In case you were living under a rock over the past week, Iraq -- a country that was essentially rebuilt from scratch by the United States after the overthrow of long-time dictator Saddam Hussein and the complete gutting of his regime -- is in complete and utter chaos. The Islamic State of Iraq and the Levant, a Sunni jihadist faction that even Al-Qaeda chief Ayman al-Zawahiri is distancing himself from, has been and remains in full battle-mode across Iraq's north and west, from the always prickly Anbar heartland to Ninewa province. And we are not talking about the usual series of mass-scale terrorist bombings in crowded marketplaces or mosques (although this is occurring with regular frequency in Shia-dominated neighborhoods in Baghdad). Instead, what we are witnessing from ISIS is a full-on, blitzkrieg-like campaign leveraging conventional-style tactics forcing tens of thousands of scared Iraqi soldiers and police into embarrassing retreat.
Mosul, Tikrit, Fallujah, Tel Afar, and parts of Ramadi are now all in the hands of ISIS militants -- battlefield successes that have made the Iraqi security forces (trained and financed by the United States at a tune of $20 billion over 10 years) look like a bunch of disgruntled conscripts. The swift and unchallenged ISIS advance has shaken the confidence of the Iraqi government, while raising Prime Minister Nouri al-Maliki's blood-pressure enough to ask for a state of emergency. ISIS militants, meanwhile, are declaring their intention to sweep further south towards Baghdad, a mission that will be far more difficult given the city's fortress-like character and Shia-majority composition.
Unfortunately for the United States and its allies in Jordan, Saudi Arabia, and Turkey, ISIS is no longer an Iraqi phenomenon. The group, once known as Al-Qaeda in Iraq during the reign of Abu Musab al-Zarqawi (eventually killed by a U.S. airstrike in June 2006) and then as the Islamic State of Iraq, is now an organization that is far more powerful and transnational than it's ever been. And, far from being dominated by Iraqis, ISIS has been able to draw thousands of recruits around the world to its banner.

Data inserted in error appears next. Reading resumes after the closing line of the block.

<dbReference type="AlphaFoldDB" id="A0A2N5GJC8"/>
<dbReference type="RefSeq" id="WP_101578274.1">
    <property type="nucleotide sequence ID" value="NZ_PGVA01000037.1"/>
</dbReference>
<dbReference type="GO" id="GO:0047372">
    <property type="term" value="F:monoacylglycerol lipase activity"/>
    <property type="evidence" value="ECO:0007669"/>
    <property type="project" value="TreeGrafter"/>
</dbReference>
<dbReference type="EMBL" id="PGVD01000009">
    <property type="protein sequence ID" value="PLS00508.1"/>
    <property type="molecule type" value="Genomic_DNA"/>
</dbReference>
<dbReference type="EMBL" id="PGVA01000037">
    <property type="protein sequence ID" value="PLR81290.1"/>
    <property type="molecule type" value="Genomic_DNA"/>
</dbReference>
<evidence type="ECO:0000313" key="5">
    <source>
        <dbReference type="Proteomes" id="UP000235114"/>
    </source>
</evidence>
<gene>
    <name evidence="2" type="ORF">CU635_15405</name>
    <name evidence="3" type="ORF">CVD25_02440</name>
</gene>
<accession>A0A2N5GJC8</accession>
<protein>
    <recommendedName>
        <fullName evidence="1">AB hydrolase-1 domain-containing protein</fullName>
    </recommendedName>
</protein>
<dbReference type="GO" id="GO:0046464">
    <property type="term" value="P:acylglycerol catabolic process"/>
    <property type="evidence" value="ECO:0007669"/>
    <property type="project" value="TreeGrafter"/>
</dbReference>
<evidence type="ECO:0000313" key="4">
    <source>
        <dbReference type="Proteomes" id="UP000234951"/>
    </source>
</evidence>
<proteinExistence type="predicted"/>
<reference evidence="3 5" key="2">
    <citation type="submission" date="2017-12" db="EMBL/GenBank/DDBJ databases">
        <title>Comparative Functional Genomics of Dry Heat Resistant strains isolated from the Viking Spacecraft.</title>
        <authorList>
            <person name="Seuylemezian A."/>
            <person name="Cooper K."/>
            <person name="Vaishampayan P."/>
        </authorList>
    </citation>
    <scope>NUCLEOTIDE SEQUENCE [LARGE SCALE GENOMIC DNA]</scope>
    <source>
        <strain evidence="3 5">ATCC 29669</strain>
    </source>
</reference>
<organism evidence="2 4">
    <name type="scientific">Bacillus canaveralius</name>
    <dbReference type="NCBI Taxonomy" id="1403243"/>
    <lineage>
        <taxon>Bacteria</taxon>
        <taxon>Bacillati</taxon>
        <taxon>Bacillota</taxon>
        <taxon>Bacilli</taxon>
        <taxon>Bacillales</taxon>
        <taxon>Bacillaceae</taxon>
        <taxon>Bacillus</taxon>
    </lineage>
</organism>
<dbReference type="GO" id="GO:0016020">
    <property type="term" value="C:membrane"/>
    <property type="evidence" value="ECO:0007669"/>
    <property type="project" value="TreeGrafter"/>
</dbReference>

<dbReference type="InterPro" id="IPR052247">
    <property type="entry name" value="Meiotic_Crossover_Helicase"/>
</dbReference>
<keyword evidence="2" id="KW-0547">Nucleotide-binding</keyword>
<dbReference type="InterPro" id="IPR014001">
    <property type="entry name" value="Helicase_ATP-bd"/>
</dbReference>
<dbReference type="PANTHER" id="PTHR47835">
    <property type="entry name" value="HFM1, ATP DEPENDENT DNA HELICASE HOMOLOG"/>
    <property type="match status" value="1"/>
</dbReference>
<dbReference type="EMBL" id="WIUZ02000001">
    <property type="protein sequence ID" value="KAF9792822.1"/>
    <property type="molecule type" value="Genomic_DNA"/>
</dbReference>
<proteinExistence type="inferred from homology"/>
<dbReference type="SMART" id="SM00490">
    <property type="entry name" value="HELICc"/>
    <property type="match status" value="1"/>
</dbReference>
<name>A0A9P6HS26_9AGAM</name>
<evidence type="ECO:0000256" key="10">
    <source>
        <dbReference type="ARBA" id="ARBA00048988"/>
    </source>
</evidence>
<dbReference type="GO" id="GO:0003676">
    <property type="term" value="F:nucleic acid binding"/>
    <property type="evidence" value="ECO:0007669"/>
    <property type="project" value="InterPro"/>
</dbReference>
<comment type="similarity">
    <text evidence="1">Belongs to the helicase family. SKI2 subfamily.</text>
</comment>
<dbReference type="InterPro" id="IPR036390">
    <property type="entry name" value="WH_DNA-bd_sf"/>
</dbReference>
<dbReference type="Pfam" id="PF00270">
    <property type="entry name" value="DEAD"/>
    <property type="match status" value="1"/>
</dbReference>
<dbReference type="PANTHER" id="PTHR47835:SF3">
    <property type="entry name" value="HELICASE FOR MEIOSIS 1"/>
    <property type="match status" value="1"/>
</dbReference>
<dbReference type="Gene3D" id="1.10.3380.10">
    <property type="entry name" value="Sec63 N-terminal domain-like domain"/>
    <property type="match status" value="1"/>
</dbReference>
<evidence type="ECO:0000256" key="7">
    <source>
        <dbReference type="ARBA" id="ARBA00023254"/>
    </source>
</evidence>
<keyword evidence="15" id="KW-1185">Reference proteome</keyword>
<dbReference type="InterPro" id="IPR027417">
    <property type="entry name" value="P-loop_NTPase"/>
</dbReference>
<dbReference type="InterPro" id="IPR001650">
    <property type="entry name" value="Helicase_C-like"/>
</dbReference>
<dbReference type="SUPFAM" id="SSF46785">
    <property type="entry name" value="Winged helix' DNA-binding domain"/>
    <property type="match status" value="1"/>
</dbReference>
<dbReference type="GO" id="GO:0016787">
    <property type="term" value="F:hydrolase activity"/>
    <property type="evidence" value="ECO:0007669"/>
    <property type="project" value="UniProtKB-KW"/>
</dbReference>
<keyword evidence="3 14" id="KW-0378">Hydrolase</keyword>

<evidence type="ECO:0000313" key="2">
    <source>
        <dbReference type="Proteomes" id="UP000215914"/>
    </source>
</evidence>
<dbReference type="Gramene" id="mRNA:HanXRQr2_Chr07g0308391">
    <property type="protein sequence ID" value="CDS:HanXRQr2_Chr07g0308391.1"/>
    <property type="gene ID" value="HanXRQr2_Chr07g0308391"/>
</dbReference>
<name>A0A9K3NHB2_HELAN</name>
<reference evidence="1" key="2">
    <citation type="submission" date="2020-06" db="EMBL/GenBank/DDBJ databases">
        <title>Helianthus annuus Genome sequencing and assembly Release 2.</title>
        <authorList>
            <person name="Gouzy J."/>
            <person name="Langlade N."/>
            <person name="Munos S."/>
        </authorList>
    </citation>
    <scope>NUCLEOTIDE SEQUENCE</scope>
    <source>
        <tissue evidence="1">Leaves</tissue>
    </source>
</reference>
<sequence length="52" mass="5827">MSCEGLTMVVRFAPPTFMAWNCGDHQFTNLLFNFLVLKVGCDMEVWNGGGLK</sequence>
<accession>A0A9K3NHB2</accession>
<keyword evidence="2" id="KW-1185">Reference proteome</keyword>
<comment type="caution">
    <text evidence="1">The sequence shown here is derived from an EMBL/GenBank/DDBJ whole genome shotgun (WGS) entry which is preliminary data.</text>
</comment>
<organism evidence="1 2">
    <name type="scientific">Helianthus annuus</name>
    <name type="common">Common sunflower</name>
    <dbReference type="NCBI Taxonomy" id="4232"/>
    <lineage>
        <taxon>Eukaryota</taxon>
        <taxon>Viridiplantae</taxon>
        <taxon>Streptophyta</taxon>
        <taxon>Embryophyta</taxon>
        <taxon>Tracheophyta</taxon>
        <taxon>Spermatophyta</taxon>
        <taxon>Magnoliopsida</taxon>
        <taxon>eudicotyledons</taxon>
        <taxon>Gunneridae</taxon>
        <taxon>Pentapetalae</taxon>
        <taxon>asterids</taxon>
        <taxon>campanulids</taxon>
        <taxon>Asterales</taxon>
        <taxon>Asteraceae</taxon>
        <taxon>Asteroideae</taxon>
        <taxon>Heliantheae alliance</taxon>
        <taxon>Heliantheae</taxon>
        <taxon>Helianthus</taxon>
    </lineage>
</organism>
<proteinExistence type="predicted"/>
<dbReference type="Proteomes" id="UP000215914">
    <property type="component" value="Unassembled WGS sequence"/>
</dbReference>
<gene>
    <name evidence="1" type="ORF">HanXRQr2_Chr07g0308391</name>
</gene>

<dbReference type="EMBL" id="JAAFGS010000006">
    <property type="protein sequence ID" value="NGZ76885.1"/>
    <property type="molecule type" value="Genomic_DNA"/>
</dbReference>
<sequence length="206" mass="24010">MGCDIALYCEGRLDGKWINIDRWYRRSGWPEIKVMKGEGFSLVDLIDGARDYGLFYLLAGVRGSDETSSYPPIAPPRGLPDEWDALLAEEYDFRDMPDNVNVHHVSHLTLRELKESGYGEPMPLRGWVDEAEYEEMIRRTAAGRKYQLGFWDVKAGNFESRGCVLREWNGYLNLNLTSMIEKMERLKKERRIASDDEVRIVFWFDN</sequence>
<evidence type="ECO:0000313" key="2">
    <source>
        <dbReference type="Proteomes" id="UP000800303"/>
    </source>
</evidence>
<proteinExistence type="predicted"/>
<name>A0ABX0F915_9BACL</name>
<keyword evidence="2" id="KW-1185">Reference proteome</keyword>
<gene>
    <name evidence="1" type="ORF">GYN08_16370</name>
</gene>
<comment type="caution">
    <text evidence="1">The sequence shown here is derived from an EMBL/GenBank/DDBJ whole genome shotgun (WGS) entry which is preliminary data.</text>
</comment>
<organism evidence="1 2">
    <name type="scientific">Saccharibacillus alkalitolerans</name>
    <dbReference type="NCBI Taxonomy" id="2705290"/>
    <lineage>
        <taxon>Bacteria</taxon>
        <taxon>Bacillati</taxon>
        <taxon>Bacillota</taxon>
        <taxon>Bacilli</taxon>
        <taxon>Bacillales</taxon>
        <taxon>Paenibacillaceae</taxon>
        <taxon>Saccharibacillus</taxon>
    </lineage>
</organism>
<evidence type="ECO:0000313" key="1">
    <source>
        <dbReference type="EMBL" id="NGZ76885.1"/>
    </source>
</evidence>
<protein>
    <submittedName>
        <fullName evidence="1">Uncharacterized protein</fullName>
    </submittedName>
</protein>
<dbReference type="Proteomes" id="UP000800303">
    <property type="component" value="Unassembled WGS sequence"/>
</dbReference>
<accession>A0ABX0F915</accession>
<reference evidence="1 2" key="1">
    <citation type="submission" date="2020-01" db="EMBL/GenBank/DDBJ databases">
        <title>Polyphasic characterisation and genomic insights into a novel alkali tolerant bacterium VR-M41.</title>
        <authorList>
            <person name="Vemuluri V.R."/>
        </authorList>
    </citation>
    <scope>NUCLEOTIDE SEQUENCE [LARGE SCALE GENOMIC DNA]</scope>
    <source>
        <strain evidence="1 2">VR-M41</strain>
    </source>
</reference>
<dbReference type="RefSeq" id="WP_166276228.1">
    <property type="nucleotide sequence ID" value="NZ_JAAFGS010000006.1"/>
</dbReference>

Richard Barrett, "Foreign Fighters in Syria," The Soufan Group, June 2014
Estimating the exact size of the organization is more art than science: open-source information is often sporadic and can be easily outpaced by events on the ground. But thanks to Richard Barrett, a retired intelligence professional in Britain's MI5, formerly the UN's top sanctions man on Al-Qaeda and the Taliban, and now a Senior Vice President at The Soufan Group, we are now given a general, but thorough, overview of how multinational the ISIS brand is compared to its predecessor (Full Disclosure: I occasionally contribute to The Soufan Group as a freelancer).
The bottom line: "there is good evidence that fighters have travelled [to Syria] from at least 81 countries." But there is another conclusion that Barrett makes that is perhaps even more discouraging for counterterrorism analysts: the amount of foreign fighters who have arrived and fought in Syria over the past three years has already surpassed the 10,000 who traveled to Afghanistan during the ten-year jihad against the Soviet Union. That, in and of itself, is a startling statistic.
Below is a simple, pie-chart breakdown of the five top foreign contributors to the ISIS roster, showing just how international the conflicts in Syria and Iraq have become (all of these numbers, it should be noted, are only estimates, and will vary widely over the next few weeks and months).